10.13.17 Issue #814 info@mckenziemgmt.com 1-877-777-6151 Forward This Newsletter
 

5 Ways to Streamline Your Chaotic Schedule
By Sally McKenzie, CEO

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You really can’t remember the last time your schedule actually went as planned. On your busiest days, it doesn’t take long for you to fall behind and for patients to grow more and more annoyed as they wait for you in the reception area. Then there are the days plagued by last-minute cancellations and no-shows, leaving you with extra time to fill and keeping you from meeting production goals. You truly never know what to expect, which is both stressful and costly.

A poorly managed schedule can do a lot of damage to a practice. It leads to stress, low team morale and it hurts your bottom line. Streamlining your schedule will not only make your days more pleasant, it will help you boost production as well as practice revenues. The problem is, most dentists don’t know how to fix their chaotic schedules. That’s what I’m here for. Here are five of my tips:

1. Put one person in charge of your schedule. If multiple people are scheduling appointments in your practice, it’s no wonder your days feel a bit crazed. There’s no consistency and no one tasked with making sure you reach daily production goals. That’s why I suggest you hire a Scheduling Coordinator who you empower to take over the schedule. Make your expectations clear through a detailed job description, and provide this new hire with the tools and training necessary to succeed. Your days will be much less stressful as well as more predictable.

2. Establish daily production goals. Hiring a Scheduling Coordinator represents a great step toward streamlining your schedule, but this team member won’t be very effective if he or she only schedules you and other practice producers to stay busy. Keep in mind that busy doesn’t mean productive. That’s why it’s so important to sit down with your team to set production goals and train your coordinator to schedule you to meet those goals.

How, you ask? Determine how much money you need to lead your ideal lifestyle, and how many hours a week you’re willing to work to get there. Next, factor in the practice’s financial obligations. This will give you the number that should dictate your schedule, and the knowledge you need to turn your once chaotic schedule into a roadmap to success.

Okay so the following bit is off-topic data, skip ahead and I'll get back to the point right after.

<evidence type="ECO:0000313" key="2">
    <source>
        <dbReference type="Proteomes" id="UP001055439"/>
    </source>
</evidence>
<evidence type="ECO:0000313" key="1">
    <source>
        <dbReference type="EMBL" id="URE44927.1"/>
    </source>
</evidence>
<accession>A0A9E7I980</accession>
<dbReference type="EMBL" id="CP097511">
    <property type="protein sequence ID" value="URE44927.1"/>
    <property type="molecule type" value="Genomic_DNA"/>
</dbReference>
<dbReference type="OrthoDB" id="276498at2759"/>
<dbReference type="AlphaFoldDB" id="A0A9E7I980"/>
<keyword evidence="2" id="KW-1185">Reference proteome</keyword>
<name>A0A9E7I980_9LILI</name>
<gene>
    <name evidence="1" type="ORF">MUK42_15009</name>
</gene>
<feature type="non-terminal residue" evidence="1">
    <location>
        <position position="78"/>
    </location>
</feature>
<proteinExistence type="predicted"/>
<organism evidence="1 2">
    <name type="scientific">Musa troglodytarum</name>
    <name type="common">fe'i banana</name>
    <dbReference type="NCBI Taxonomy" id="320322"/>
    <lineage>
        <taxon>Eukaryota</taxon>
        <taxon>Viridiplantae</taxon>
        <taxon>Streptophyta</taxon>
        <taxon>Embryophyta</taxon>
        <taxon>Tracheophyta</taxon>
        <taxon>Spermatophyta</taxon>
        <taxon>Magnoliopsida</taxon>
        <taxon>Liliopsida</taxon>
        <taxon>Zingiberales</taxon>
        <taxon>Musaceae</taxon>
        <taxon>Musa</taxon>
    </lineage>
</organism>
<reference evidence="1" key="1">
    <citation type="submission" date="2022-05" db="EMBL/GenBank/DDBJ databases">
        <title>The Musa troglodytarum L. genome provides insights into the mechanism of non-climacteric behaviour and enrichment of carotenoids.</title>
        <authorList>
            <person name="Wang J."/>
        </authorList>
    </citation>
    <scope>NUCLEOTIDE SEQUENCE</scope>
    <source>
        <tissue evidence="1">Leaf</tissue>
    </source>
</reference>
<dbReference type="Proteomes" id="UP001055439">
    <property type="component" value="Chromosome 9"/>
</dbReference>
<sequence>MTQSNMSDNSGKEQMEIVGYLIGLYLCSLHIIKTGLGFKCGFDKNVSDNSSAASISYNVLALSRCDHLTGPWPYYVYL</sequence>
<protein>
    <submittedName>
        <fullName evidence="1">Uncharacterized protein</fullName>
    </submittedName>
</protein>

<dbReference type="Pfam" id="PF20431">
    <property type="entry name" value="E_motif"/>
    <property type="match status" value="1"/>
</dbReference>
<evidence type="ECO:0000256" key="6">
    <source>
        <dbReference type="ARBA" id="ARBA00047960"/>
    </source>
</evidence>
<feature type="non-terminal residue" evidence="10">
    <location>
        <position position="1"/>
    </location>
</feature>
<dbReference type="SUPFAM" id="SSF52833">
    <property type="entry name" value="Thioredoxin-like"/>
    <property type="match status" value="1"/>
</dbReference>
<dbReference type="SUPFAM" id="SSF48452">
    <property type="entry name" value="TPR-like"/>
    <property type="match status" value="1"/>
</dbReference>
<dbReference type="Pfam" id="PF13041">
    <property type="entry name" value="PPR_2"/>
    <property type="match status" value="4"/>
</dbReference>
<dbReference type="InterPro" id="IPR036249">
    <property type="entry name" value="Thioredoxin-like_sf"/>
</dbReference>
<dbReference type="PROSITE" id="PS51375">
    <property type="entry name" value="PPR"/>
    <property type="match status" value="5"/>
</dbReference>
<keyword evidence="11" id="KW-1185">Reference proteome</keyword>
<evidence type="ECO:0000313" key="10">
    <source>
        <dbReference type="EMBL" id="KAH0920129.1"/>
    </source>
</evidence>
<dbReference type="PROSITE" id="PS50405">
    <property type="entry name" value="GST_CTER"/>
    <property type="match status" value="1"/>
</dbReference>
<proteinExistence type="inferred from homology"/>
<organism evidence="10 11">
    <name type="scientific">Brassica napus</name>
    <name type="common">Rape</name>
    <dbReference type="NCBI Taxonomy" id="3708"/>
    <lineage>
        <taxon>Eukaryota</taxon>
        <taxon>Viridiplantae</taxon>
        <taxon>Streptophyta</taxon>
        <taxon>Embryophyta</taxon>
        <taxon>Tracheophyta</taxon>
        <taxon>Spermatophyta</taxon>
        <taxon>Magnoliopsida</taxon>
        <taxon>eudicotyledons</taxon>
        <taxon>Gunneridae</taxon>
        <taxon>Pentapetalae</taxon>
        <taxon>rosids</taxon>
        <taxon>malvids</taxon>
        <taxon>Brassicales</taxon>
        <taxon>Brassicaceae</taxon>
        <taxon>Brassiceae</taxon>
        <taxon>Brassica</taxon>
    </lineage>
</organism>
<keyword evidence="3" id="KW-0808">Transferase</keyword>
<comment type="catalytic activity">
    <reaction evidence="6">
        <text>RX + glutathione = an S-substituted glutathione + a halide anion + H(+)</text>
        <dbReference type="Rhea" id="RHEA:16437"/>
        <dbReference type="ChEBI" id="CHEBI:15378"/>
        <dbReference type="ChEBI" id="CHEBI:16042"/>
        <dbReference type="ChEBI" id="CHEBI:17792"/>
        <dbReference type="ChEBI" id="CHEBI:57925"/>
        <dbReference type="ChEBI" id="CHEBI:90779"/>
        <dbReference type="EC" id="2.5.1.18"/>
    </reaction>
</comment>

3. Communicate procedure times. If your Scheduling Coordinator is left to play the guessing game on procedure times, I can pretty much guarantee your schedule will be a mess. Scheduling 30 minute procedures here and 60 minute procedures there is a surefire way to send your day out of whack, especially if some of that scheduled treatment actually requires 90 minutes.

The good news? This is an easy fix. If you and your assistant always communicate accurate procedure times to your Scheduling Coordinator, he or she will be able to allot the proper amount of time in the schedule. No more guessing, and no more falling behind because the coordinator’s guess was way off.

4. Always confirm appointments. Part of your Scheduling Coordinator’s job should be to confirm appointments with every patient. This will help reduce the number of cancellations and no-shows you deal with, making your days less stressful and enabling you to meet production goals.

Your coordinator should confirm appointments two days in advance, either via phone, text message or email, depending on which form of communication the patient prefers.

5. Don’t schedule dream days. This is a common mistake I see many dentists make. They decide they prefer to perform certain types of revenue-generating procedures, and tell their Scheduling Coordinator to block out time for these procedures each week. The problem? Just because you enjoy crown and bridge work, for example, doesn’t mean you have enough demand to fill all the slots you left open. That leaves you with gaps in the schedule your coordinator will have to scramble to fill, making it difficult for you to meet your daily production goals.

If you’re going to block out sections of your schedule for certain procedures, you have to base that decision on reality – not what you wish was reality. Let’s say you’d like to block out time for crown and bridge work. Calculate how many crown and bridge procedures you’ve completed in the last six months, then divide that by the number of days you worked. This will tell you how many spots you can reserve without creating a scheduling nightmare. The number might not be exact, but it will get you much closer to patient demand than simply guessing.

Bottom line: If your schedule is a mess, it’s costing you money. These tips will help you get it back on track. Need more guidance? Feel free to contact me. I’m happy to help.

For additional information on this topic and more, visit my blog: The Lighter Side

Interested in speaking to me about your practice concerns? Email sallymck@mckenziemgmt.com
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